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Session 54: Roundtable: A Reign of Great Significance: Recasting Wanli and his Era from an Interdisciplinary Perspective: Sponsored by the Society for Ming Studies
Organizer: Kenneth M. Swope, Ball State University
Discussants: Katherine Carlitz, University of Pittsburgh; Joseph S. C. Lam, University of Michigan; Harry S. Miller, University of South Alabama; Kathleen Ryor, Carleton College; Kenneth M. Swope, Ball State University
Keywords: Ming China, historiography, interdisciplinary history.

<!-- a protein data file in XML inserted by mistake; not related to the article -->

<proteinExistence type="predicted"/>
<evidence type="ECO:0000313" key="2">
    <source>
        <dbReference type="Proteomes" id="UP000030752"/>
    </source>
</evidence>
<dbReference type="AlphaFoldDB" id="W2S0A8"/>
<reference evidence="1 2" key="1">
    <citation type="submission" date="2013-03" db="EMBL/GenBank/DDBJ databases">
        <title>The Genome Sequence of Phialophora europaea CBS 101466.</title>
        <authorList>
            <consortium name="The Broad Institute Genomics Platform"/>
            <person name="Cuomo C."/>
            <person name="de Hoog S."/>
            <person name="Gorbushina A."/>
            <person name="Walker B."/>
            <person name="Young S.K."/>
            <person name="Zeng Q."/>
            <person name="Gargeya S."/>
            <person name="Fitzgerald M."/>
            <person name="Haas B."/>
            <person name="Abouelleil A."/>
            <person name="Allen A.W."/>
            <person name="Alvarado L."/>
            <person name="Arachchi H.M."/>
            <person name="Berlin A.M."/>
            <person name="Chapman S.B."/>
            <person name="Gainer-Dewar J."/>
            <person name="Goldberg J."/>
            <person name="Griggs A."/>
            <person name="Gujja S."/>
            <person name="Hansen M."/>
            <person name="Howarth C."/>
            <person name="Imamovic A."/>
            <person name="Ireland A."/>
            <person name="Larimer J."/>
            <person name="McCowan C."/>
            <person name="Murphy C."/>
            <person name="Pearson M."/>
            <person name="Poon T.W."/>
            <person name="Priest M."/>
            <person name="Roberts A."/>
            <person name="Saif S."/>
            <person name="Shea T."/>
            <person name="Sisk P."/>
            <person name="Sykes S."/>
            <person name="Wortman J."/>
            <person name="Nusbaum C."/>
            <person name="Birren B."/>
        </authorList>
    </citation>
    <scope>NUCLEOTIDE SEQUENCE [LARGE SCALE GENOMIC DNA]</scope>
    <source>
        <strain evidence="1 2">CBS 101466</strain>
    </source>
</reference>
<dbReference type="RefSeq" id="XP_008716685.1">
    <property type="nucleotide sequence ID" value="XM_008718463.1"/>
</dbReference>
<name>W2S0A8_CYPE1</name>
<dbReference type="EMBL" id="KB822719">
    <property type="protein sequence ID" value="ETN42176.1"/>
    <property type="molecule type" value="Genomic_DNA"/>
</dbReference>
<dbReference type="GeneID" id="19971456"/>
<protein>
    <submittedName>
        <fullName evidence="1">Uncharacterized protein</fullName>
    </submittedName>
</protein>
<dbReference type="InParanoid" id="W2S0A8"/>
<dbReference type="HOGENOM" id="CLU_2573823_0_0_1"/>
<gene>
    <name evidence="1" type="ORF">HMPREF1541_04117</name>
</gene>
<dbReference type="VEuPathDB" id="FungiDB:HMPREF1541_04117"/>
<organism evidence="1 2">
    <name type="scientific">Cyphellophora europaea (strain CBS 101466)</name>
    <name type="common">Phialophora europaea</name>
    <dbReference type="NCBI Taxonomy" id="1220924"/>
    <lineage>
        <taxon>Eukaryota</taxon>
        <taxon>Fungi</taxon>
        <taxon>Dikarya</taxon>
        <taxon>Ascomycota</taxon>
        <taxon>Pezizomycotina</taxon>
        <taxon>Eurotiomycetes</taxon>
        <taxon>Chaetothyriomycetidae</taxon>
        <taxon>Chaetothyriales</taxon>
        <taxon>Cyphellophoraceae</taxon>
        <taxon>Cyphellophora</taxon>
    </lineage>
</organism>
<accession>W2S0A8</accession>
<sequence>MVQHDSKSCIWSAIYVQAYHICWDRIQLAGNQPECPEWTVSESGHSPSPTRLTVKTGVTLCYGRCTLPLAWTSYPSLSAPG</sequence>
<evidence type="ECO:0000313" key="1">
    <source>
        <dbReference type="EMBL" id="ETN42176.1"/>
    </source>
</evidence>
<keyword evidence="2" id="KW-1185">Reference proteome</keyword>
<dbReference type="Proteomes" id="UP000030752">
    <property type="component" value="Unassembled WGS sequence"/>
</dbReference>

The late Ray Huang published his enormously influential 1587: A Year of No Significance in 1981. As the author of a recent survey text notes, "It is almost superfluous to write at any length about the Wanli reign (1573–1620) because it has been so effectively portrayed and analyzed in the writings of Ray Huang." Yet, despite its many merits, the book, echoing charges leveled in The Official History of the Ming Dynasty of 1739, offers a highly negative portrayal of not only the Wanli emperor, but also the society in which he lived. Such accounts obscure the fact that this was a time of great dynamism marked by impressive efforts at fiscal and military reform, as well as a flourescence of art, literature, and music. The purpose of this roundtable is to suggest how scholars working in different disciplines can inform and augment one another’s work. For example, how did the political battles of the Wanli era play out in the cultural arena and what repercussions did these have for art history? What role did music play in shaping the image of a monarch generally portrayed as distant and self-indulgent? How did the emperor’s own preferences in art and literature reflect larger trends of the times? Does art from the time reflect the deepening sense of crisis one finds in memorials concerning military affairs? How did literary works portray political concerns? In a broader sense we hope to encourage cross-fertilization amongst specialists from various disciplines in order to arrive at a fuller understanding of any state’s past.